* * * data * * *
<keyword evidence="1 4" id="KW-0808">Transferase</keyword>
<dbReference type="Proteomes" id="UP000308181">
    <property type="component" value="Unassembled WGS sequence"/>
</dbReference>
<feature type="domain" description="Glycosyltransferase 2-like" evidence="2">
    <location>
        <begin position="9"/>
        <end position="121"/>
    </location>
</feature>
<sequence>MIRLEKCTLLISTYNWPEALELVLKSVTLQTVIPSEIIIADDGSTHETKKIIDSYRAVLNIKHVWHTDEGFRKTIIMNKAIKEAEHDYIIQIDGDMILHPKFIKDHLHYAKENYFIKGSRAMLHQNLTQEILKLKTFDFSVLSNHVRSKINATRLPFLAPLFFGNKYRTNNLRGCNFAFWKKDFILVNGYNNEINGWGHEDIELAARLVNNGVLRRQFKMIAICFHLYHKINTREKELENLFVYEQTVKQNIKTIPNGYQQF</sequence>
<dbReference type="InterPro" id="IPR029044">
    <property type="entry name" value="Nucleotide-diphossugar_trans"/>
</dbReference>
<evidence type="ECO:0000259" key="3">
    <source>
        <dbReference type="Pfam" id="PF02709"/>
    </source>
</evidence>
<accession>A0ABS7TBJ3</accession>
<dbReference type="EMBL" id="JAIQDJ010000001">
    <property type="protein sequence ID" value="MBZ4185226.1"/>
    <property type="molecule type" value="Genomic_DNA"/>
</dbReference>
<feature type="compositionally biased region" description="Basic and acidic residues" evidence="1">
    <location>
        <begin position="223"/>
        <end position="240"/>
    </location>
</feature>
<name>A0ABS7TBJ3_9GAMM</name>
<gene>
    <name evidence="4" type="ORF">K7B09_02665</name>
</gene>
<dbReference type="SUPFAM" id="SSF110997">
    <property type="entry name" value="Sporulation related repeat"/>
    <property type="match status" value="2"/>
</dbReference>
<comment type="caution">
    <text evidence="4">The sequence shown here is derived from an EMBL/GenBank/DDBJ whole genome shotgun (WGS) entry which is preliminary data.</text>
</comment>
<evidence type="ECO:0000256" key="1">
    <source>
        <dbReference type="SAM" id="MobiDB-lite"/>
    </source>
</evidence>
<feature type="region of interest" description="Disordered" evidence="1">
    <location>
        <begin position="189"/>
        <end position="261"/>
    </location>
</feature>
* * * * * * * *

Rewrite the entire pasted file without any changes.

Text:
<keyword evidence="1 4" id="KW-0808">Transferase</keyword>
<dbReference type="Proteomes" id="UP000308181">
    <property type="component" value="Unassembled WGS sequence"/>
</dbReference>
<feature type="domain" description="Glycosyltransferase 2-like" evidence="2">
    <location>
        <begin position="9"/>
        <end position="121"/>
    </location>
</feature>
<sequence>MIRLEKCTLLISTYNWPEALELVLKSVTLQTVIPSEIIIADDGSTHETKKIIDSYRAVLNIKHVWHTDEGFRKTIIMNKAIKEAEHDYIIQIDGDMILHPKFIKDHLHYAKENYFIKGSRAMLHQNLTQEILKLKTFDFSVLSNHVRSKINATRLPFLAPLFFGNKYRTNNLRGCNFAFWKKDFILVNGYNNEINGWGHEDIELAARLVNNGVLRRQFKMIAICFHLYHKINTREKELENLFVYEQTVKQNIKTIPNGYQQF</sequence>
<dbReference type="InterPro" id="IPR029044">
    <property type="entry name" value="Nucleotide-diphossugar_trans"/>
</dbReference>
<evidence type="ECO:0000259" key="3">
    <source>
        <dbReference type="Pfam" id="PF02709"/>
    </source>
</evidence>
<accession>A0ABS7TBJ3</accession>
<dbReference type="EMBL" id="JAIQDJ010000001">
    <property type="protein sequence ID" value="MBZ4185226.1"/>
    <property type="molecule type" value="Genomic_DNA"/>
</dbReference>
<feature type="compositionally biased region" description="Basic and acidic residues" evidence="1">
    <location>
        <begin position="223"/>
        <end position="240"/>
    </location>
</feature>
<name>A0ABS7TBJ3_9GAMM</name>
<gene>
    <name evidence="4" type="ORF">K7B09_02665</name>
</gene>
<dbReference type="SUPFAM" id="SSF110997">
    <property type="entry name" value="Sporulation related repeat"/>
    <property type="match status" value="2"/>
</dbReference>
<comment type="caution">
    <text evidence="4">The sequence shown here is derived from an EMBL/GenBank/DDBJ whole genome shotgun (WGS) entry which is preliminary data.</text>
</comment>
<evidence type="ECO:0000256" key="1">
    <source>
        <dbReference type="SAM" id="MobiDB-lite"/>
    </source>
</evidence>
<feature type="region of interest" description="Disordered" evidence="1">
    <location>
        <begin position="189"/>
        <end position="261"/>
    </location>
</feature>